MPH, Infectious Disease Epidemiology, University of Georgia College of Public Health
What inspired you to study public health?
Prior to undergrad, I was a lost teenager who did not know what they wanted for their future. I was fortunate enough in high school to attend a surgical mission trip to shadow in the rural Haiti area. I gained a passion for underserved and less fortunate people when it came to their health. I made it my goal aspiration to treat healthcare as a right and not a privilege, no matter who the patient was. In undergrad, I knew I had a strong passion for healthcare and medicine. I was a chemistry major, and thus spent a lot of time in the lab. Although I knew medicine was the route I ultimately aspired to follow, there was something about the classroom work and research that inspired me. Upon reaching my senior year of my undergraduate career, something told me I was not ready for medical school. Thus, I began to study for the GRE rather than the MCAT. I realized public health is a physician of the community and without public health professionals and public health advocacy, there would be no advancement to our health industry. I realized that I dream to work for the progression of medicine–working within medical labs towards the future of prevention of diseases within our communities. I want to be the healthcare professional who advocates for those are who less fortunate. Public health, and public health research, to me is the future of medicine.
What has been the single most rewarding experience of your career/studies so far?
My first semester of graduate school I was asked to complete a systematic review dealing with some diagnostic/screening method. I chose to devote my semester to studying the accuracy of the COVID-19 diagnostic nasopharyngeal tests. This study took me an entire semester to complete the data analysis. Upon finishing, I was under the impression that I was just submitting this project and data for a grade. After submitting this project I was recognized by several faculty members and a professor asking to share and use my data and research for further studies. Not to boast, I did not expect something I was working on as a first year graduate student to influence professors, healthcare professionals, and researchers alike. However, this experience really showed me what public health means. Public health is doing research and observations that will help in the future/ save the life of someone down the road.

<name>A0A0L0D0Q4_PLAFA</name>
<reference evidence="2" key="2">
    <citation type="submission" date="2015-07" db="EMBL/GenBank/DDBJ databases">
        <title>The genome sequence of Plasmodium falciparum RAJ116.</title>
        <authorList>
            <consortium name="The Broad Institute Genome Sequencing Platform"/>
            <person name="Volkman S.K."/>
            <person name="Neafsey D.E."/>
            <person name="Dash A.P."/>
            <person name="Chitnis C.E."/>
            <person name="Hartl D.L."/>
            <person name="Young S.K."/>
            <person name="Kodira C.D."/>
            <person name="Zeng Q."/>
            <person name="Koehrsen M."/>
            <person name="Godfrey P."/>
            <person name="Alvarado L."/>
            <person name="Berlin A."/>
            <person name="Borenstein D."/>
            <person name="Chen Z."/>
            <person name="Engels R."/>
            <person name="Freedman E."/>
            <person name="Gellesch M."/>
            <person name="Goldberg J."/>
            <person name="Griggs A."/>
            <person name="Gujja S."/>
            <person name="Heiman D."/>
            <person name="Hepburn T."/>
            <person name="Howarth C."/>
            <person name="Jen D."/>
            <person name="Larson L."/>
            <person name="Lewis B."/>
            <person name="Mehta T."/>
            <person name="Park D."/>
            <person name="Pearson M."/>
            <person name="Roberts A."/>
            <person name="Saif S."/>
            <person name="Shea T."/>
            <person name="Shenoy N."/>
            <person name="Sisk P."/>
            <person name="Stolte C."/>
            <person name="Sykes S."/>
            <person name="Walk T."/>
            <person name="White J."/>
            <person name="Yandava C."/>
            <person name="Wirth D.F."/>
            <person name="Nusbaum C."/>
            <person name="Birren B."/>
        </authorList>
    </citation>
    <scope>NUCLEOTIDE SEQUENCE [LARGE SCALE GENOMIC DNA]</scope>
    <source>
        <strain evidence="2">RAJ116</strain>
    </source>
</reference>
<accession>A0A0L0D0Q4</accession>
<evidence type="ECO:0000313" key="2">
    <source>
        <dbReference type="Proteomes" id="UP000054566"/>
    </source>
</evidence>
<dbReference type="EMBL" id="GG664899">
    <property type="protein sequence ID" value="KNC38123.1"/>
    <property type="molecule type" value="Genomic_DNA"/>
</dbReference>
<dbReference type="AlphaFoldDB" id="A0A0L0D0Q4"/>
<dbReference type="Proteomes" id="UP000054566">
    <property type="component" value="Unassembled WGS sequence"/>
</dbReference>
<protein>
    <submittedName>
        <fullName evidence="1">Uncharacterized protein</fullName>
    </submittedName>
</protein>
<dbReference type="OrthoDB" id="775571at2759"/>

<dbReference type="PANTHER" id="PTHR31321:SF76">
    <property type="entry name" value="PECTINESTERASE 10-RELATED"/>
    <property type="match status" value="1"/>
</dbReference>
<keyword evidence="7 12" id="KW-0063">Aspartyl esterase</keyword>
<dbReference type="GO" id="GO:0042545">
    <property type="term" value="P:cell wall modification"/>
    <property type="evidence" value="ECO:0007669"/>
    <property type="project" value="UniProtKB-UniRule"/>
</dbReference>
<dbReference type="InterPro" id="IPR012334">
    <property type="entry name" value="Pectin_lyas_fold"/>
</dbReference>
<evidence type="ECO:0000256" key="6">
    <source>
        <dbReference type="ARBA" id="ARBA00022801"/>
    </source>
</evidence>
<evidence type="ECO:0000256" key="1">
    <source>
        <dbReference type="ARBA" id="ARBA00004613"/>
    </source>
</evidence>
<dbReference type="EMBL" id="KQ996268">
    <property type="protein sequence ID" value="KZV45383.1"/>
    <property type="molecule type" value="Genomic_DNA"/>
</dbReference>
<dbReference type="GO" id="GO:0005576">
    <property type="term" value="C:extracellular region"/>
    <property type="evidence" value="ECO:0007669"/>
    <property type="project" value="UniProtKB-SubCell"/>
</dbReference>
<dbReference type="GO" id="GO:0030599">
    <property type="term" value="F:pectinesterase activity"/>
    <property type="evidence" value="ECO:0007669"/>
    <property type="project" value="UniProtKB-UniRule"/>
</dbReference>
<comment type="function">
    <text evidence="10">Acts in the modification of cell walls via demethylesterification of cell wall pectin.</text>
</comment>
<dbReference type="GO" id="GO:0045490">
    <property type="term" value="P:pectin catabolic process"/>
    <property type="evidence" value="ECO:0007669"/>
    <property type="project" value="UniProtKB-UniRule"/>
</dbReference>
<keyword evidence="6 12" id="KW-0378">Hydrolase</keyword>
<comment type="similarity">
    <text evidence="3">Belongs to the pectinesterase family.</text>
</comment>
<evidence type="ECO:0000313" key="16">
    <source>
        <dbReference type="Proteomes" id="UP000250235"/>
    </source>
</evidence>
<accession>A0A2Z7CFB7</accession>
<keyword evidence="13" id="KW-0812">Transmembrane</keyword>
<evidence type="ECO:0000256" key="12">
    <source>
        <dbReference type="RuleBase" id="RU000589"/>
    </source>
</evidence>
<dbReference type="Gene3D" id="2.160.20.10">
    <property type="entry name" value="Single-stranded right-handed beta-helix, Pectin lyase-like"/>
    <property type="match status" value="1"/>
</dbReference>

One piece of advice I wish I had in mind when I began my career in public health would be to treat healthcare and the health of those around you as if you had the chance to make the perfect society- with no diseases. What would be different? Use this mindset as the driving force for all preventative measures.
What do you think is the biggest challenge that the public health field should be focusing on?
The biggest challenge that needs attention today is healthcare access and healthcare transparency to the patients.